With multiple Academy Awards, Grammys, Emmys and a Special Tony Award to her credit, Barbra Streisand is inarguably among the world's most successful and renowned entertainers. Yet Streisand is also a noted environmental activist, having donated $1 million in 2006 to the William Jefferson Clinton Foundation in support of former President Bill Clinton's Climate Change Initiative. She answered questions from POLITICO Senior Editor David Mark about her environmental work.

When did you become convinced global warming was an urgent issue?

I was very frightened after the 1986 Chernobyl nuclear disaster, and I was committed to gaining a deeper understanding about environmental issues. At the time, global warming wasn't on the country's agenda. Outside of the work of some scientists and academics, global warming was a theory, not a mainstream issue. I spent months talking to experts who studied the effects of climate change, and I learned about the work of leading environmental organizations, including the Natural Resources Defense Council, the Union of Concerned Scientists and the Environmental Defense Fund, among others.

It was during this time that I was introduced to Dr. Michael Oppenheimer, who was chief scientist and manager of the Climate and Air Program at the Environmental Defense Fund. I connected with Dr. Oppenheimer because he had a unique ability to synthesize his findings on climate change in a manner that was accessible and understandable to the general public. So, in 1989, I decided to create an endowed chair at the Environmental Defense Fund to support his work. This grant was one of the first major gifts of The Streisand Foundation.

From then on, my interest in trying to find workable solutions to help stop climate change only grew. During the '90s, in addition to making grants to support the work of leading environmental organizations, my foundation helped several U.S. scientists, experts and environmental leaders attend the Kyoto meeting on climate change. The meeting produced an international environmental treaty intended to achieve the reduction of greenhouse gases. (Of the 169 signatories, only the United States and Australia have yet to ratify the treaty.)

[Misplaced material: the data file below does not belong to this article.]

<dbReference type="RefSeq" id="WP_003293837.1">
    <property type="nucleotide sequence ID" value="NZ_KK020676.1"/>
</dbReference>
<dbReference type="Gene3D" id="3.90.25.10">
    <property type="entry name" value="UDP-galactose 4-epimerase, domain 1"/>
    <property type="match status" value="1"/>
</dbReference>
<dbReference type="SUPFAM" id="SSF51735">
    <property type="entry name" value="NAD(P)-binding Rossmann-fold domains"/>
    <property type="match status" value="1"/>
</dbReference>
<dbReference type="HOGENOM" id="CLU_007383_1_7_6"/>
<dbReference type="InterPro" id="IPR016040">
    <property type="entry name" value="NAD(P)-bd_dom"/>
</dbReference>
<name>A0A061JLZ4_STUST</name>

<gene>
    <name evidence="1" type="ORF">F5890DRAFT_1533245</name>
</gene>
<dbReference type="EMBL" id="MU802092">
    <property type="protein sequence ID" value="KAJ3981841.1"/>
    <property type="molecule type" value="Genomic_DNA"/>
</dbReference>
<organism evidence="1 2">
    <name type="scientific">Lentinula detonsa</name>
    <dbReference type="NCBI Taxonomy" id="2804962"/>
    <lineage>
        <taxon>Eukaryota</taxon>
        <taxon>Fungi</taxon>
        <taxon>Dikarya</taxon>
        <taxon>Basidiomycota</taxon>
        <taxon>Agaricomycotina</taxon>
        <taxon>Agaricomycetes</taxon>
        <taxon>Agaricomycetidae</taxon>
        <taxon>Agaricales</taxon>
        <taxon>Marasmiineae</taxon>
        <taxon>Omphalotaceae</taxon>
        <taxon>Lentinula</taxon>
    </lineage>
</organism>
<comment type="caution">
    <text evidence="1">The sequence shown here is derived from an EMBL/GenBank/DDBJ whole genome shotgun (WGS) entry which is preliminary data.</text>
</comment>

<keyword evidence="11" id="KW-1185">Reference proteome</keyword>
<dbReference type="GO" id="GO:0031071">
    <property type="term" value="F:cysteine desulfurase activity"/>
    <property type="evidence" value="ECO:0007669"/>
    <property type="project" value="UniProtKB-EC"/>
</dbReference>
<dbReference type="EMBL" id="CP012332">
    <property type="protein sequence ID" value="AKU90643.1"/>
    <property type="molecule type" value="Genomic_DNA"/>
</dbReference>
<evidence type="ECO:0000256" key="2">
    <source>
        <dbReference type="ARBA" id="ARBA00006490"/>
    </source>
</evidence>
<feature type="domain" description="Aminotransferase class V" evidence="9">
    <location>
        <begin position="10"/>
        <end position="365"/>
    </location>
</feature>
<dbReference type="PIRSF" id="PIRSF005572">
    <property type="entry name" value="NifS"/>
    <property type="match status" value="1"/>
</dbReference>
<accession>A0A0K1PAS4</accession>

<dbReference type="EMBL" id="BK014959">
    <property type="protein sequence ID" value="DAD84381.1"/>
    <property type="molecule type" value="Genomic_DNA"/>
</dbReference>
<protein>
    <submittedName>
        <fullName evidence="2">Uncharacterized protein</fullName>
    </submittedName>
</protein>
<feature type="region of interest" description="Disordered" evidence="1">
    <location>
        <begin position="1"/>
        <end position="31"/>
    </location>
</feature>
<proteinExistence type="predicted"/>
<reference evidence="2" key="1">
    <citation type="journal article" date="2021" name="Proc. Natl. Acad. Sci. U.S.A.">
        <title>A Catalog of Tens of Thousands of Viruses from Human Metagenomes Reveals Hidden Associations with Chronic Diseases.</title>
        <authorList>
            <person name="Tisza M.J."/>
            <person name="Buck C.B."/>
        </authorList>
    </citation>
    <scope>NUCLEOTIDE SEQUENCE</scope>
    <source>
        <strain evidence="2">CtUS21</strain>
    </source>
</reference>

Most recently, I was one of three lead funders of the Clinton Foundation's Climate Change Initiative. Environmental protection, conservation and climate change will always be a top priority of my foundation.

What do you consider the most important conservation steps for individuals?

The awareness of global warming and the efforts at conservation have come a long way in the past 20 years. But clearly we are not moving at a quick enough pace. The U.S. contains 4 percent of the world's population but produces almost 25 percent of all carbon dioxide emissions. A lot of time was lost over the past eight years to make the necessary drastic and critical changes in our behavior in order to curb climate change. Many Americans feel like the problem can only be solved with significant intervention by the federal government. That is true, but we also need the action of every American to help solve this problem.

It was fantastic that, during the 2008 presidential campaign, President [Barack] Obama highlighted ways in which everyday Americans can help in this fight. ... by filling up the air in their tires, replacing older light bulbs [with] newer, energy-saving ones, driving a hybrid vehicle, carpooling, bringing your own bags to the grocery store, installing low-flow showerheads, unplugging unused appliances and recycling.

These are not just energy-saving tips but cost-saving ones, as well.


As Lily Tomlin says, "No matter how cynical you get, it's almost impossible to keep up."

The truth of Tomlin's observation struck me when I read that lobbyists for America's charity hospitals are campaigning to kill reform legislation that would require charity-care hospitals to provide – get this – charity care. I sat there blinking for a while, thinking: you mean they don't?